Lesson 11: Avoiding Common Mistakes
What You’ll Learn: Failure is a natural pathway to success and is inevitable as you strike out on your own as an entrepreneur and small business owner. Bold ideas are, after all, risky. This module walks you through the life lessons of someone who has been in your shoes and shows you how to avoid some of the setbacks and struggles along the way.
Avoiding Common Mistakes (continued)
Grain of Sand #5
Don’t purchase all your inventory before your business gets off the ground. I wish I had known this. I still have boxes of baby supplies in my garage that I may never be able to get rid of. It is critical to invest your time and money in the right places at the right time. In the early days of a startup, you wear many hats, many at the same time. There are more needs than time, so you’re often in the moment. Find the time to think strategically and plan long term. Even if you are 150% focused on getting the product right, finding the right suppliers or securing the first customer success, you need to find the time and energy to focus on other aspects of the business such as building more pipeline, talking to investors, hiring the right employees and paying taxes.
Grain of Sand #6
Teamwork and collaboration are essential regardless of whether you’re in a small, medium or enterprise-level business. This is even more critical when you are doing a startup. If you’re a one-person operation, that’s not as big a challenge. But once you bring in other people, it is vital to get organized. Ensure everybody understands the direction the business is headed in. Just because the founders of the company know exactly where it’s going doesn’t mean that everybody else does. It is crucial for your growth that you keep up with informing the stakeholders, partners and employees. If everybody understands the direction and why decisions are made, there will be great teamwork and collaboration. If not, negative thoughts can creep in and they can become very destructive.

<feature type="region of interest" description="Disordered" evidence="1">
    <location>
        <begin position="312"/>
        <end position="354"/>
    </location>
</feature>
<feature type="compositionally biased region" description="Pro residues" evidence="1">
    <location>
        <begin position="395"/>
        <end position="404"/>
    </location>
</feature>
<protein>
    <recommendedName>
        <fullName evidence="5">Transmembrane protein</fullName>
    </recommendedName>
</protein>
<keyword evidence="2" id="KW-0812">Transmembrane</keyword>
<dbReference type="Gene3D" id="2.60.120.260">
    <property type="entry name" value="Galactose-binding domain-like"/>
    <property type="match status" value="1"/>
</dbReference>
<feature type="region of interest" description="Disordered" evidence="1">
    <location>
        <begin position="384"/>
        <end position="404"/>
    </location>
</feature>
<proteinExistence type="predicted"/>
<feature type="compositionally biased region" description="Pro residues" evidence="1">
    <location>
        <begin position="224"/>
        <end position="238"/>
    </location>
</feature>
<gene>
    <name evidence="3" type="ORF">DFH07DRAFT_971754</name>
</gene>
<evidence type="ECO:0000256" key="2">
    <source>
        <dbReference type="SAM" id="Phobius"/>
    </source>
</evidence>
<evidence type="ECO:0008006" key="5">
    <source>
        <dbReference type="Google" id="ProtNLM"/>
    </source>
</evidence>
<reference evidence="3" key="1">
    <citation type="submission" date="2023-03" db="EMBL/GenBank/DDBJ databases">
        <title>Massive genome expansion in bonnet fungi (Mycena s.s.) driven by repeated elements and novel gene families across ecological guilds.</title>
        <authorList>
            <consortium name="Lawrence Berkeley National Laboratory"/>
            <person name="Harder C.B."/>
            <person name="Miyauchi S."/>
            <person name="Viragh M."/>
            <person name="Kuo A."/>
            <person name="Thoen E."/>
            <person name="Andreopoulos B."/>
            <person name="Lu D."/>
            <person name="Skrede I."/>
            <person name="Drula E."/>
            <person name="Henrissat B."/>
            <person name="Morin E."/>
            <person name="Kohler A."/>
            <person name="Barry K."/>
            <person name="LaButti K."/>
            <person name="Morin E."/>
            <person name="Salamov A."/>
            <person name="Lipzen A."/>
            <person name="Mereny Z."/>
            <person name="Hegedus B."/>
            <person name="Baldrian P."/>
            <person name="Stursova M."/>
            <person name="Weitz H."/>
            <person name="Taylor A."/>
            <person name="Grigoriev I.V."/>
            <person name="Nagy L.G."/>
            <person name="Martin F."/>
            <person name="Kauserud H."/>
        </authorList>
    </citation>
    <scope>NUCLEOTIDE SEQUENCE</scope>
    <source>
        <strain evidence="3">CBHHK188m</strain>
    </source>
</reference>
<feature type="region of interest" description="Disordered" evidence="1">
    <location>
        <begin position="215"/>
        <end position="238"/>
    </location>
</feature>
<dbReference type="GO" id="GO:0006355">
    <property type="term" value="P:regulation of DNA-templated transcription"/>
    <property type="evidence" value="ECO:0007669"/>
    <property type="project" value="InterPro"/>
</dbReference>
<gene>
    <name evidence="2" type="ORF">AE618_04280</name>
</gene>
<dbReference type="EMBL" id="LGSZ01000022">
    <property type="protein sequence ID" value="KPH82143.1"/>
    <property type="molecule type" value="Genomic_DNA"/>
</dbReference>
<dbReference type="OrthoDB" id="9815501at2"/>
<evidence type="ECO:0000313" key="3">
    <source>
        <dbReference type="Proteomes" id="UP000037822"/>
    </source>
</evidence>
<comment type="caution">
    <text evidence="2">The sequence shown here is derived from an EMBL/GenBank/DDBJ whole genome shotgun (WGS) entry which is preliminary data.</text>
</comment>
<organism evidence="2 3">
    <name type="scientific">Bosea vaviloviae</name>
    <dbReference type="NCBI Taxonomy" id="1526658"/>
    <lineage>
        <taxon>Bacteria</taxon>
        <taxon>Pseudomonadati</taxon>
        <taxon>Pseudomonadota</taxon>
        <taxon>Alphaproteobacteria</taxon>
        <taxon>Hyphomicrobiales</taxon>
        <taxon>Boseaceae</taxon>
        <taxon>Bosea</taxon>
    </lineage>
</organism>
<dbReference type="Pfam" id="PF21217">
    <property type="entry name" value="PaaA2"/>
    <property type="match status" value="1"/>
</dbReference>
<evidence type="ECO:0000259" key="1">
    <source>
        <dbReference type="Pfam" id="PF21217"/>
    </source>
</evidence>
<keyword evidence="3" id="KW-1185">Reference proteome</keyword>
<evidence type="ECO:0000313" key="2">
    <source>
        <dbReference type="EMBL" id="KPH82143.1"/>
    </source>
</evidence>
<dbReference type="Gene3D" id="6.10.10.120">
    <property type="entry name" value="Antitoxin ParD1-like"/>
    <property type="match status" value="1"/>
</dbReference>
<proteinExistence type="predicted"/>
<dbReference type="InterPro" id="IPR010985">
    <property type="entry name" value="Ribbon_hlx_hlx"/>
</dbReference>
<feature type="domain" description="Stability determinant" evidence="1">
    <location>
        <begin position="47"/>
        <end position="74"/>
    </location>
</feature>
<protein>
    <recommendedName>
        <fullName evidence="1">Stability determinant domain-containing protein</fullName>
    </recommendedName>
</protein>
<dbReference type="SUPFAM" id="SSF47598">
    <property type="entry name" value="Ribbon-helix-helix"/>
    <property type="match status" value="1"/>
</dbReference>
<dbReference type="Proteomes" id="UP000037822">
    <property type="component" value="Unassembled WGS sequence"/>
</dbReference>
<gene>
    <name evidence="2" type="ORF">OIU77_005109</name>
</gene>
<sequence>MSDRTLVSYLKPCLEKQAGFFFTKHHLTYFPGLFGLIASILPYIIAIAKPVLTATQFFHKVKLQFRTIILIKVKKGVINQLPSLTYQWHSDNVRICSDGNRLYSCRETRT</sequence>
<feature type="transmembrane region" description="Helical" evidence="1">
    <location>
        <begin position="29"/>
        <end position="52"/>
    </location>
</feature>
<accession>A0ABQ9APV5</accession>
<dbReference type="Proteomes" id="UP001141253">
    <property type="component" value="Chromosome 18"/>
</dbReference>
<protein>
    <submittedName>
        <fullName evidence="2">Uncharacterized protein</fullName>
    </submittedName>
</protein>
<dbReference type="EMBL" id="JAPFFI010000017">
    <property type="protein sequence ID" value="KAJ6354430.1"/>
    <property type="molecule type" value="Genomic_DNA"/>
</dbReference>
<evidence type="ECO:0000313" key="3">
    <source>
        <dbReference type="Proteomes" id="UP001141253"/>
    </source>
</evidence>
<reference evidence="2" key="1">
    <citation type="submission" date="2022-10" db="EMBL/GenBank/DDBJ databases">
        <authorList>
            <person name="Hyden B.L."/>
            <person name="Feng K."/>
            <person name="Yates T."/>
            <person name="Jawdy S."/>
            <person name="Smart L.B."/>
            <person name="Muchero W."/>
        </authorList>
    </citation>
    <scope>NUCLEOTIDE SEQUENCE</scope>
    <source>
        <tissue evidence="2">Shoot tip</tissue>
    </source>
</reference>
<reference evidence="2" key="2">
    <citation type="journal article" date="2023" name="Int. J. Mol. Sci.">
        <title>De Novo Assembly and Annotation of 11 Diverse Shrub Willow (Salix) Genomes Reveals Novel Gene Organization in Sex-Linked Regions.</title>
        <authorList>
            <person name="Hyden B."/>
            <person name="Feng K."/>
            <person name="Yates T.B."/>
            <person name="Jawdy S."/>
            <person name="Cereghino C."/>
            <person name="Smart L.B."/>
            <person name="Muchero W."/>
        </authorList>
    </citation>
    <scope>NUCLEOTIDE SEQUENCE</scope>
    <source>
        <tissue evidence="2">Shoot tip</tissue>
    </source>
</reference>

Grain of Sand #7
Don’t undervalue sales and marketing. You can be the best techie in the world with the most innovative product on the market, but you still need to market it and sell it. It isn’t necessarily the best product that sells, but the product that is recognized in a way that makes it compelling to the right customer at the right time. Do not underestimate the value of a qualified sales channel and business development specialists. Bring the right people onto your team, find a well-rounded person who can position the story that needs to be told, and determine who can open doors and get in front of the people who can make the purchasing decision.
Grain of Sand #8
Put in the time. Eighty percent of my businesses failed because they were a side gig, something that I would do full-time once the idea took off and grew to be successful. I didn’t have the bandwidth to do my day job and give the attention needed to start a successful business at the same time. Sometimes, you have to take a chance and choose between something you already have – the stability you’ve become accustomed to – and the passion and calling that you want to pursue.